It’s difficult to argue that Mark Zuckerberg is not a thief since he’s stolen something precious from hundreds of millions of people: their time.
Zuckerberg is the mastermind behind Facebook and the subject of director David Fincher’s outstanding “The Social Network” (opening nationwide on Friday). The movie asks if Zuckerberg also purloined the idea for Facebook from a couple of his classmates at Harvard, wealthy identical twins Cameron and Tyler Winklevoss. Was Zuckerberg a visionary or merely an opportunist?
Aaron Sorkin’s witty screenplay — which makes the behind-the-scenes drama of the creation of a website far more enthralling than you’d ever imagine — neither condemns nor condones Zuckerberg directly, although it certainly doesn’t set him up as a heroic figure either. In fact, because of Jesse Eisenberg’s unnervingly on-the-mark performance, Zuckerberg emerges as a sort of super-cipher, incapable of relating to anyone around him, including his roommate and business benefactor, Eduardo Saverin (a beautifully shaded performance by Andrew Garfield). The acidic joke at the center of “The Social Network” is that the leader of the cult of Facebook is a social pariah with almost no discernible personality.
Fincher loves to build films around hard-driving people who never stop charging ahead, regardless of the pain it may cause them or those around them: Think of Edward Norton plunging into the underworld in “Fight Club,” or Jake Gyllenhaal and Mark Ruffalo giving up their lives to chase a serial killer in “Zodiac.” Zuckerberg is Fincher’s kind of guy, an obsessive-compulsive type with complete tunnelvision, focused only on what he wants to do and all but oblivious to the outside world. When confronted by opposition, Zuckerberg rarely rises to rage; instead, he becomes evasive or adopts a chilly sort of self-righteousness, as if talking down to ordinary human beings is too much work for him.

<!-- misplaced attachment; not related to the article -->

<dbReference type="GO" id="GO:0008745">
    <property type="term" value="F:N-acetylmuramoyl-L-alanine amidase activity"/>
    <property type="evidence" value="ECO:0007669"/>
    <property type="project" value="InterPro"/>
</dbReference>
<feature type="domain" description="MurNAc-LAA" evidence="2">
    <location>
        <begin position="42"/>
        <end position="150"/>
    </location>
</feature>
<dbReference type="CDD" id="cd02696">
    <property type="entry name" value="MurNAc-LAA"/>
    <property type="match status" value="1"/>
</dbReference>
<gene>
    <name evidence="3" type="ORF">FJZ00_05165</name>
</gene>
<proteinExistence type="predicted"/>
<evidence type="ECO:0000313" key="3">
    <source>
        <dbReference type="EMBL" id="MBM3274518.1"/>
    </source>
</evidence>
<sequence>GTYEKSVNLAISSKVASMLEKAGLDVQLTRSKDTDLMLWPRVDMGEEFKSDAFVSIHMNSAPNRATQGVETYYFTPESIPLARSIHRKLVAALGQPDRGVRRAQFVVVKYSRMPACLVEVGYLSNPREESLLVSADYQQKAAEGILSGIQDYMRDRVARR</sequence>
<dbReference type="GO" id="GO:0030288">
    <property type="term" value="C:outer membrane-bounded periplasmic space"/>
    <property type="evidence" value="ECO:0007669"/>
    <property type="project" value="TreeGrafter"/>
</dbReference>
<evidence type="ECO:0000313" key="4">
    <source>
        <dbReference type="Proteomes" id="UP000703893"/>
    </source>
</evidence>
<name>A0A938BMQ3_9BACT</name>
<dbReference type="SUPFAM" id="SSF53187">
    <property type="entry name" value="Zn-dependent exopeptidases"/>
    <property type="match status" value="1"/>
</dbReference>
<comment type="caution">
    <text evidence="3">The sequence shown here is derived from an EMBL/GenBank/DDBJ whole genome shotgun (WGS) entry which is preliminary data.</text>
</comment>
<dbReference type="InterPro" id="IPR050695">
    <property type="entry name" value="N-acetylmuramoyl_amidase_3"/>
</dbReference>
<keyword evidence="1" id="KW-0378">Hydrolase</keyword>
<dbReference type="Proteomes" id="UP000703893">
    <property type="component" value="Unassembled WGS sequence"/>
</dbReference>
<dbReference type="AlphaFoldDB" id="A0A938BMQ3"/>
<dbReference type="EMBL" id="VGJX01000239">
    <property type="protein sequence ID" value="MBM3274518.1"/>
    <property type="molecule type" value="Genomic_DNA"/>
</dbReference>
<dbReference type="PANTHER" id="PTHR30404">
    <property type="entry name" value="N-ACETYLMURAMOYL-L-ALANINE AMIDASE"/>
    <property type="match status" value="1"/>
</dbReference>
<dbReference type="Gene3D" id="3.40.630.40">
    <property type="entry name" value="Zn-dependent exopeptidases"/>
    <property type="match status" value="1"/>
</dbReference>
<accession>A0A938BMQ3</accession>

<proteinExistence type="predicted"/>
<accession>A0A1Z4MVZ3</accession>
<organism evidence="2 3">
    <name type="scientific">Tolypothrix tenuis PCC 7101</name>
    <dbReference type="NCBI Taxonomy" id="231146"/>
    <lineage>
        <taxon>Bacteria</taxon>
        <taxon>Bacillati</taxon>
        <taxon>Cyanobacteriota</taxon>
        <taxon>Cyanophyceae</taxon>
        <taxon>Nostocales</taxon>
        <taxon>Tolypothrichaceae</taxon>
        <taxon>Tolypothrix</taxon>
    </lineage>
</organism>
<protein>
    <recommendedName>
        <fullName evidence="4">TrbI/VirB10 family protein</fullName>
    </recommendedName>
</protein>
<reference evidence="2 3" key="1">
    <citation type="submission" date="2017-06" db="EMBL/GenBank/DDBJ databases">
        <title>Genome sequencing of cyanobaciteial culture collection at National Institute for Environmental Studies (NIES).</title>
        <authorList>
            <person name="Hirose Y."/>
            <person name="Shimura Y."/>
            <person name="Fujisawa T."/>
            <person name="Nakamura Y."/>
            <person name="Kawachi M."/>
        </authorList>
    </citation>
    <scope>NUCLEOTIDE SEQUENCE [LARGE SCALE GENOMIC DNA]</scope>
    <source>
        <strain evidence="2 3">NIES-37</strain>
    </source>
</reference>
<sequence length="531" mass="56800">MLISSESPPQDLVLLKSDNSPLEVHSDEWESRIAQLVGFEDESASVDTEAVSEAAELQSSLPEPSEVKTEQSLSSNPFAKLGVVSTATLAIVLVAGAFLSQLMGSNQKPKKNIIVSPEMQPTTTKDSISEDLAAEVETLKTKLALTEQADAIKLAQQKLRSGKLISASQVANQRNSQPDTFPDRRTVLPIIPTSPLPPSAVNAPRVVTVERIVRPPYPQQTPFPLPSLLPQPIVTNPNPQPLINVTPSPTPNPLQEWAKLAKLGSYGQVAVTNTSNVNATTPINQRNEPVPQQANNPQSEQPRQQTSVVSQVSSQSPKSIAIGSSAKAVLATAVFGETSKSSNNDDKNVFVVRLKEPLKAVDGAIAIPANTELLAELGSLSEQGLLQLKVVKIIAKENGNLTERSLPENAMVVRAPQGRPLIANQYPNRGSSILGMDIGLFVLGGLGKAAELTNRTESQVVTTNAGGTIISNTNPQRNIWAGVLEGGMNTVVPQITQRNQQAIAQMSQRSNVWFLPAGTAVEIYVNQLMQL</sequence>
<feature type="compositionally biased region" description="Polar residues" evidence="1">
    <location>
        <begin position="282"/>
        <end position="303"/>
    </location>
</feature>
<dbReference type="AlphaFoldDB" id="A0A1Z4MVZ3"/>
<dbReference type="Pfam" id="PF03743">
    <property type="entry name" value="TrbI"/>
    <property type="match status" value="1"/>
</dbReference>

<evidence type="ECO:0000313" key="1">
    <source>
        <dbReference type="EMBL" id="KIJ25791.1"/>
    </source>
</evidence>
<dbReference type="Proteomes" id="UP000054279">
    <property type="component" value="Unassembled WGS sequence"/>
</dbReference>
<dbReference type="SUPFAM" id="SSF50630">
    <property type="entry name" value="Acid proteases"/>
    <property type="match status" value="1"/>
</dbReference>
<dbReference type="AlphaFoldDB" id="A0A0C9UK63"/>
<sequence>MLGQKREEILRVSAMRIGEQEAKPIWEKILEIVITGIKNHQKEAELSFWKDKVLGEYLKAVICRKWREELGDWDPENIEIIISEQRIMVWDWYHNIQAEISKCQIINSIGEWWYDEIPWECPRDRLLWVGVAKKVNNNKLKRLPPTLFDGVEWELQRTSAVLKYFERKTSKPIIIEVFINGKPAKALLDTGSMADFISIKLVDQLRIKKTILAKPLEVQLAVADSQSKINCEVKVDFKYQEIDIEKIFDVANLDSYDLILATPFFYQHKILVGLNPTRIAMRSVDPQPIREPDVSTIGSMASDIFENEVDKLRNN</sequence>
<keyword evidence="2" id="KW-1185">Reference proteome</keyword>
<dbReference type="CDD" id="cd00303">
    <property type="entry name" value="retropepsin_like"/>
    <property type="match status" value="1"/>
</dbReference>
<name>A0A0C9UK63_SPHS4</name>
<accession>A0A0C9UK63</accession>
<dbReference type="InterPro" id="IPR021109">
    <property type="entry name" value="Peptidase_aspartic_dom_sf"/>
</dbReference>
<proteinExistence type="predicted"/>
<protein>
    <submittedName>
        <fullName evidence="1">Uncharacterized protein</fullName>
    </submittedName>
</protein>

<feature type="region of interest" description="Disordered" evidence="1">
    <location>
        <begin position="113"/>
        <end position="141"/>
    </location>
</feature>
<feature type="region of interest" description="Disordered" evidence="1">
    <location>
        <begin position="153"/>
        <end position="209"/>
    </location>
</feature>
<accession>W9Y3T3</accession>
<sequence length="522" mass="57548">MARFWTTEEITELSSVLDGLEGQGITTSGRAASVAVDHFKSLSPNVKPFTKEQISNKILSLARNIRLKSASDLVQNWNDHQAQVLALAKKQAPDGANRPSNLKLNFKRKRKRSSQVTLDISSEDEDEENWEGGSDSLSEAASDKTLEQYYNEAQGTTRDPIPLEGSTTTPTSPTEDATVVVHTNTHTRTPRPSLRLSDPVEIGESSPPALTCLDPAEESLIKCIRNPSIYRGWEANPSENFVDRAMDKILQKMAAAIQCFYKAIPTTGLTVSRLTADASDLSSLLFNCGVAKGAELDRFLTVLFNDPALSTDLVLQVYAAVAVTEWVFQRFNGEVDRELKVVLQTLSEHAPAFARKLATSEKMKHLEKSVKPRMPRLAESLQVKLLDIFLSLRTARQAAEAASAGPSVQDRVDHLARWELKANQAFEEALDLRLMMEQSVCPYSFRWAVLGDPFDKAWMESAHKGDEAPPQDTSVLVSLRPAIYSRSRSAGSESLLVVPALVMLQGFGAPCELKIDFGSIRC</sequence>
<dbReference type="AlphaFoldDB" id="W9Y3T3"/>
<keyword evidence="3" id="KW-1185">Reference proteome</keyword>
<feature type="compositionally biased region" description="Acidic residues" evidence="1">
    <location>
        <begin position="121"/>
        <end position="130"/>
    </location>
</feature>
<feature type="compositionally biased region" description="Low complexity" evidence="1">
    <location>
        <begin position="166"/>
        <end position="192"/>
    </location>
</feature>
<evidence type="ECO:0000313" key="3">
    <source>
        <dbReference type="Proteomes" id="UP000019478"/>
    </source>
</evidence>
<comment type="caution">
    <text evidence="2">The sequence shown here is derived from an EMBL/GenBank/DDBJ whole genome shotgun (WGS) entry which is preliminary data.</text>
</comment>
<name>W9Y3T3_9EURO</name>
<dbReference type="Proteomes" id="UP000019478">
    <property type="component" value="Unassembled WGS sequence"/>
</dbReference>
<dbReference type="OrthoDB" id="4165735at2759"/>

The real villain in “Social,” though, turns out to be Facebook’s fair-weather Friend, Sean Parker (Justin Timberlake), who slithered away from the wreckage of Napster and coiled himself around Zuckerberg’s pet project. Parker is both laughable and loathsome, like one of those penniless aristocrats from a 1930s screwball comedy, a homeless highroller who seems to shower in champagne and powder himself with cocaine. He’s also just smart enough to drive a wedge between the inexperienced Zuckerberg — who is blinded by the snowstorm of glitter that surrounds Sean — and the more pragmatic Saverin, who is not swayed by a few Appletinis and a couple platters of exotic sushi.
Writing code and setting up servers is not the stuff of exciting cinema, and Fincher knows it. Instead of giving us shots of sweaty nerds typing away furiously, he finds the movie’s heartbeat in Sorkin’s rapid-fire dialogue, which the actors toss back and forth as if they were playing a game of verbal hot potato. Although there’s little in the way of traditional action in the film — in fact, you could argue that some of the debauched party scenes were dropped in strictly to provide extra eye candy — “Social” unfolds like a powerhouse play, in which Zuckerberg is caught between being honorable and loyal or racing into the fast lane in the passenger seat of Parker’s black Escalade.
Repeatedly, Zuckerberg insists he’s not motivated by money; Sorkin believes him. As “Social” draws to a close, the movie strikes a strangely bittersweet note. It’s hardly a spoiler to tell you Facebook turns out to be pretty popular, but Zuckerberg’s muse is surprising. It turns out that, like the gypsies in “A Chorus Line,” he did it all for love — the eternally unrequited kind.